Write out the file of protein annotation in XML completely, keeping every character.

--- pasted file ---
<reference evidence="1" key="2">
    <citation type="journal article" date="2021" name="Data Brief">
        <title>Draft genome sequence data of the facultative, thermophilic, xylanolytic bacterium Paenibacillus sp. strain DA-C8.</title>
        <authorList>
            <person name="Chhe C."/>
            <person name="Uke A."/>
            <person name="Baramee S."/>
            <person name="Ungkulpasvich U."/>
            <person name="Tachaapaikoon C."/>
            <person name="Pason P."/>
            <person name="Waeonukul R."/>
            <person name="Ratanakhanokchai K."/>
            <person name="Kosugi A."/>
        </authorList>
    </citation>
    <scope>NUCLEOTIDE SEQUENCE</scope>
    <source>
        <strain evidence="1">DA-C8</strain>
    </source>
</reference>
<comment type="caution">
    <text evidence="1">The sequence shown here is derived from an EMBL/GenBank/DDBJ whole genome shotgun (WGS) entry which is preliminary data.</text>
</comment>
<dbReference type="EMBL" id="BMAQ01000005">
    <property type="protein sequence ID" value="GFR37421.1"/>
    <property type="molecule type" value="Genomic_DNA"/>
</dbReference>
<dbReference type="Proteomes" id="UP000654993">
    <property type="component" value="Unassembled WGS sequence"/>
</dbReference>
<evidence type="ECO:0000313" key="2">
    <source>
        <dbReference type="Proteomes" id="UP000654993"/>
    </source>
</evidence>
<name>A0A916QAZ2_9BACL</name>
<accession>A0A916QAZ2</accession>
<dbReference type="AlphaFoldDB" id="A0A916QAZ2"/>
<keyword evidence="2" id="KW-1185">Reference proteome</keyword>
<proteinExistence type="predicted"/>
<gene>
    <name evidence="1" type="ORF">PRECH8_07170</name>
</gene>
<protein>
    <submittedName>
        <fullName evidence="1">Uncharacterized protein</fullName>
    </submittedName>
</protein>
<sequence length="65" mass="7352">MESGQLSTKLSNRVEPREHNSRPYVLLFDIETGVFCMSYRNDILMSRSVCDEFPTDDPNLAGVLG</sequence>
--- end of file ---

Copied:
<reference evidence="1" key="2">
    <citation type="journal article" date="2021" name="Data Brief">
        <title>Draft genome sequence data of the facultative, thermophilic, xylanolytic bacterium Paenibacillus sp. strain DA-C8.</title>
        <authorList>
            <person name="Chhe C."/>
            <person name="Uke A."/>
            <person name="Baramee S."/>
            <person name="Ungkulpasvich U."/>
            <person name="Tachaapaikoon C."/>
            <person name="Pason P."/>
            <person name="Waeonukul R."/>
            <person name="Ratanakhanokchai K."/>
            <person name="Kosugi A."/>
        </authorList>
    </citation>
    <scope>NUCLEOTIDE SEQUENCE</scope>
    <source>
        <strain evidence="1">DA-C8</strain>
    </source>
</reference>
<comment type="caution">
    <text evidence="1">The sequence shown here is derived from an EMBL/GenBank/DDBJ whole genome shotgun (WGS) entry which is preliminary data.</text>
</comment>
<dbReference type="EMBL" id="BMAQ01000005">
    <property type="protein sequence ID" value="GFR37421.1"/>
    <property type="molecule type" value="Genomic_DNA"/>
</dbReference>
<dbReference type="Proteomes" id="UP000654993">
    <property type="component" value="Unassembled WGS sequence"/>
</dbReference>
<evidence type="ECO:0000313" key="2">
    <source>
        <dbReference type="Proteomes" id="UP000654993"/>
    </source>
</evidence>
<name>A0A916QAZ2_9BACL</name>
<accession>A0A916QAZ2</accession>
<dbReference type="AlphaFoldDB" id="A0A916QAZ2"/>
<keyword evidence="2" id="KW-1185">Reference proteome</keyword>
<proteinExistence type="predicted"/>
<gene>
    <name evidence="1" type="ORF">PRECH8_07170</name>
</gene>
<protein>
    <submittedName>
        <fullName evidence="1">Uncharacterized protein</fullName>
    </submittedName>
</protein>
<sequence length="65" mass="7352">MESGQLSTKLSNRVEPREHNSRPYVLLFDIETGVFCMSYRNDILMSRSVCDEFPTDDPNLAGVLG</sequence>